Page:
For me, one of the joys of interviewing Fintech players around Europe is the random and sometimes fascinating stories which surface. One such story comes to light in talking with Georgi Penev, Director of the Bulgarian Fintech Association since 2020. It’s almost a by-product in our chat about the rapid growth of Fintech in the country, but there’s a logic to it: Georgi tells how between 1979 and the early 1990s, the Pravetz computer factory in Stara Zagora produced computers for Bulgaria, and many of the surrounding Comecon states. In fact the devices were very obvious knock-offs of Apple II computers, but we’ll leave that argument to the annals of history and tales of spying and industrial espionage. Georgi also lays unlikely claim to an emerging Fintech industry back in 1967 when the one and only Bulgarian Bank bought an IBM computer, the first in the country. That’s national pride and confidence for you!
Weighing the gender balance
The important point here about this early computer manufacture and use is as Georgi relates, “Our grandmothers were the engineers. We were used to having this person in our family that was really well respected because they brought the money in and were the ones that were well educated. Even now in our technical universities, we have many women, which is quite the opposite to what I’ve seen in Western Europe.”
Then, as now, women being involved in IT and Fintech is, “A way of getting out of misery.” Realizing that by the standards of many other European countries the gender balance in Bulgaria is unusual, the Fintech Association commissioned a report. As a Co-Founder of the European Digital Finance Association representing over 1,000 Fintech companies, the Bulgarian Association has the idea that its Women In Fintech report could be of interest in the wider scene. The data might also be used to attract funding, so the move could have more than merely ‘interesting’ results. The survey found that in 2020, of the Bulgarian Fintechs responding, there were 43% of women working in the sector. This compares to an average across Western Europe of 30% of women employed in Fintech. Georgi says that the Bulgarian percentages cover a Fintech workforce estimated at 9,300, adding that the high numbers of women in tech are perhaps, “One of the only good things that came out of Communism.”
The genesis of the Bulgarian Fintech Association
So we jumped off with some unusual data there, but let’s track back a little and find out more about Georgi Penev, and then the organization he’s now heading. He studied for a Masters Degree in Public Policy and Management in Glasgow, Scotland, and then – according to his parents – made a significant mistake: He returned to Bulgaria to work in a French consulting firm. After that came the lure of a Fintech company and the realization that he needed to learn more about this fascinating new area. Fortunately there was a free course in Fintech running at Sofia University, so Georgi signed up. Here he learned of the work of Harvard University Professor Michael E. Porter relating to the macro-economics of competitiveness and the formation of clusters. You’ll be hearing more about the two university lecturers teaching these classes a little later in the story. At the end of the course, Georgi and some other students picked a project on the Fintech cluster in Bulgaria, during which they met with the newly developing Bulgarian Fintech Association. Joining an existing cluster, and presenting their work well meant that Georgi was ‘spotted’ by the Fintech Association, and offered a job. Things, it seems, move fast in Bulgaria.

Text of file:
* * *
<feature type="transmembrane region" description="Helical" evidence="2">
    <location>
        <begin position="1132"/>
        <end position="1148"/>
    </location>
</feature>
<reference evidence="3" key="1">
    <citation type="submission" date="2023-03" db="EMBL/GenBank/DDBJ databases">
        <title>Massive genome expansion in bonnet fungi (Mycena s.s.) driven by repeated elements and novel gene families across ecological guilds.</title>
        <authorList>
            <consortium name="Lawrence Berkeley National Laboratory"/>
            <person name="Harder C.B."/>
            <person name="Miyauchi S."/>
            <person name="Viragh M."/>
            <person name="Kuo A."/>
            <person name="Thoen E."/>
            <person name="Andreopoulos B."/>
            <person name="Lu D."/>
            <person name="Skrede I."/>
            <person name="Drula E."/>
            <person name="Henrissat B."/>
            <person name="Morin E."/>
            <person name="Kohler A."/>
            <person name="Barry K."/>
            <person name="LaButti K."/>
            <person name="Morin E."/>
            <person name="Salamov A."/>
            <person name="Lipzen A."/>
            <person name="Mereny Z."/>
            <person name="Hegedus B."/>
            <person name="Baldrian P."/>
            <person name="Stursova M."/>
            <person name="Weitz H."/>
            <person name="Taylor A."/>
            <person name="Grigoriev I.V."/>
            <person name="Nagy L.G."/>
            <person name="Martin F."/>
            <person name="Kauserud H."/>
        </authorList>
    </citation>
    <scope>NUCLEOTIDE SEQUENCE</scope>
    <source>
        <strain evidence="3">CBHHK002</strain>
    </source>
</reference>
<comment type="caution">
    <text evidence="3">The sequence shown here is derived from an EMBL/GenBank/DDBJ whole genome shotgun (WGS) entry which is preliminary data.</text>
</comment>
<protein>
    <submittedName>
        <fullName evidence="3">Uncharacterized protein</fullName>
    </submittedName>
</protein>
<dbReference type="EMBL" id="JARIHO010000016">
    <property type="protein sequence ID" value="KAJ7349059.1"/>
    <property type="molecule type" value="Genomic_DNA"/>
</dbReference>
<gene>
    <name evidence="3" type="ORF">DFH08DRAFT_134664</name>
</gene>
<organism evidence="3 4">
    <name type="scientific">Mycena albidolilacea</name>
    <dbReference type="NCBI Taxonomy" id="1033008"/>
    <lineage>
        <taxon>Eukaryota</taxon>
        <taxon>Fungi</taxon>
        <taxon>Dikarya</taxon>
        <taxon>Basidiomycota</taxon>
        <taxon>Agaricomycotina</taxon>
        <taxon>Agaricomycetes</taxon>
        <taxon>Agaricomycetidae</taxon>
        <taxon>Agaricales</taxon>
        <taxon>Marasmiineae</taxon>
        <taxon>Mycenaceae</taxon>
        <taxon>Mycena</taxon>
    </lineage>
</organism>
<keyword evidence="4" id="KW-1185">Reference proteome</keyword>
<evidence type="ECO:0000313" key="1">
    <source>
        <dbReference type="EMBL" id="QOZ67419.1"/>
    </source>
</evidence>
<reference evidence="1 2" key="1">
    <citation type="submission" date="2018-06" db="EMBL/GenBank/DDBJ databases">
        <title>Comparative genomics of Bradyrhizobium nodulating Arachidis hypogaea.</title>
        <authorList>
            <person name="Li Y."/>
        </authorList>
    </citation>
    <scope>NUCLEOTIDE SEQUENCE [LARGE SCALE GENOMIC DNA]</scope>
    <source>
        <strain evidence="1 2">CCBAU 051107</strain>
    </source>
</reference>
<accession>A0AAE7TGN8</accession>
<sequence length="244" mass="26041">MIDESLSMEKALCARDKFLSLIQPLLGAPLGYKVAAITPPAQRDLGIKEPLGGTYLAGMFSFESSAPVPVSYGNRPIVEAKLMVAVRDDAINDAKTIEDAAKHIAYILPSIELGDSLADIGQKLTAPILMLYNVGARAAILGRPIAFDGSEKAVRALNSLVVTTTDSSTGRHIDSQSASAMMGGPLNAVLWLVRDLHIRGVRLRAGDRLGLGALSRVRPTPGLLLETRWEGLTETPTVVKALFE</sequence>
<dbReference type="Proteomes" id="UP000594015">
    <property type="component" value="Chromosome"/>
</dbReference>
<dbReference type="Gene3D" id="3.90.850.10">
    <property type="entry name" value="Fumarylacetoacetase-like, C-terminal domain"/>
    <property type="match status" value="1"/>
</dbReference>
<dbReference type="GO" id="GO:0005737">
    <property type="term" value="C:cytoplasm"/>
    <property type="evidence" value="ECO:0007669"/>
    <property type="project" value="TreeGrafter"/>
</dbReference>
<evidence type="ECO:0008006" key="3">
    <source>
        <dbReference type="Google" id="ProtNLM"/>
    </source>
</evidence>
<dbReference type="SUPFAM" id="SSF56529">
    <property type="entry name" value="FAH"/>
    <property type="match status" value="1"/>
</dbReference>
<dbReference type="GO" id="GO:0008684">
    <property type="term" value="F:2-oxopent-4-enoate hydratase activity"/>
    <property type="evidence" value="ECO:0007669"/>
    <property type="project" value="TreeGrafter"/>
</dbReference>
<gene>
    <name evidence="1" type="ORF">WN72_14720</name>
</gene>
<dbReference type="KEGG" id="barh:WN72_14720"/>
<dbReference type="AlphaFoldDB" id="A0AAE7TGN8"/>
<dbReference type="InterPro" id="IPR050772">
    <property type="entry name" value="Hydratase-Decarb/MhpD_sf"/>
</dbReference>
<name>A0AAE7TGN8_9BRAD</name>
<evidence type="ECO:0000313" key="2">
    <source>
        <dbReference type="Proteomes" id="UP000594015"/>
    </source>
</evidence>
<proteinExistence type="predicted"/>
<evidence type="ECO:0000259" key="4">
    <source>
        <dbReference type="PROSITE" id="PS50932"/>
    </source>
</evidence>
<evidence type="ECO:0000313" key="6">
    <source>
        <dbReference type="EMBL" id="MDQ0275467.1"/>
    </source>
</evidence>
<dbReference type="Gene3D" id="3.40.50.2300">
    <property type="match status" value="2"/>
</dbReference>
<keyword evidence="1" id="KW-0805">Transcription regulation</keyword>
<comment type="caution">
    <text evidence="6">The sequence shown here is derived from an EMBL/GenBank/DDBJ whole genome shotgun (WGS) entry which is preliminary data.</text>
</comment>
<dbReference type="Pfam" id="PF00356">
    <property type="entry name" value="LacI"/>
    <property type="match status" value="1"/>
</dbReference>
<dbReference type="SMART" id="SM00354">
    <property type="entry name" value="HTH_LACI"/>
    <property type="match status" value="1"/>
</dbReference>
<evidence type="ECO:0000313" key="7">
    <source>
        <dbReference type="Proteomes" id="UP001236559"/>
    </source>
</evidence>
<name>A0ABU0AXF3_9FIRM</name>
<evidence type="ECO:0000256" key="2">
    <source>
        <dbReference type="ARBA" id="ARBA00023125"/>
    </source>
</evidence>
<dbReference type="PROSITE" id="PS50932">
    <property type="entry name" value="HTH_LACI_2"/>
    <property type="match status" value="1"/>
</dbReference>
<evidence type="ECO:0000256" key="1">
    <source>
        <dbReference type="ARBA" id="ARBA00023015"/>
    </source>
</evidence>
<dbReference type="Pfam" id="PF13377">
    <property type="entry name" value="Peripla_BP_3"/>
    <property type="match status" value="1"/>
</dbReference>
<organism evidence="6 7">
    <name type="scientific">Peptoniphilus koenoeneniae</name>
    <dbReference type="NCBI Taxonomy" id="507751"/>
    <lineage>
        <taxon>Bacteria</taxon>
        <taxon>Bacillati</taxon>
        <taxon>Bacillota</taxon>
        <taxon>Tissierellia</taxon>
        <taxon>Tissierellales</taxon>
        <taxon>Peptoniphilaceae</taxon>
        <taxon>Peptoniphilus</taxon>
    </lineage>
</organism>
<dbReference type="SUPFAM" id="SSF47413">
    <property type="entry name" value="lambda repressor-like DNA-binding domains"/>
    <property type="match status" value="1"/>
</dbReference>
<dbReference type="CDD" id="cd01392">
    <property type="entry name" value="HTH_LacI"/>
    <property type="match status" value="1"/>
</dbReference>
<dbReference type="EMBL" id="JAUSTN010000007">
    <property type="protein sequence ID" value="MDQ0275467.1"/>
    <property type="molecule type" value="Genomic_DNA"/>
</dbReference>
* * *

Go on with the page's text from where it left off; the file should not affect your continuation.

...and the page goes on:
But it doesn’t end there because in just two years, working with the university, the Association has initiated a Masters Degree in Fintech where, “We are combining private sector, public sector, and academia.”
As to the Bulgarian Fintech Association, it comprises only company members that are legal entities, with no individual membership. There are 53 members, whether ‘Pure Fintechs’ providing services and products, or related businesses such as 1 legal company, with the 54th member being Sofia University. Two banks are also currently included in the membership – the traditional incumbent Post Bank, and the Germany-based Varengold Bank which has named itself ‘The Partner of Fintechs’. Altogether the Association represents around 7,300 people that are in some way related to Fintech, and it was only formed at the end of 2018. Not bad going.
(Responding to a subsequent query about the number of people represented by the Association, Georgi clarifies that while that 7,300 figure does include Post Bank employees, University staff are not in the count. If they were, the figure would currently top around 10,000).
Iris and the Godfather
“Georgi Penev is the motor, the engine at the Fintech Association.” I’m talking with Mihael ‘Miso’ Mihaylov and Merdihan ‘Mero’ Ismailov, Business Development Officer and Chief Digital and Information Officer respectively of Bulgarian Fintech Iris Solutions. Mihael continues with some further encouraging words about the Association, which he says Iris is 100% committed to as a member. “Georgi pushes us a lot and he’s very dedicated. We also work closely with all the guys on the Association Board, trying to change the environment, working with the Bulgarian National Bank, the Ministry of Economy, and the Ministry of Finance: I think the Association is doing a great job.”
First things first – what’s in the name, Iris Solutions? Like several stories I’ve heard about the naming of companies, this one seems remarkably casual. The startup team had a concept for Open Banking, but no name, at which point Managing Partner Galya Dimitrova announced that her son had come up with the word ‘Iris’. It sounded good, ‘Solutions’ was added, and a company was born – one which now acknowledges the debt to its ‘Godfather’ – Galya’s son.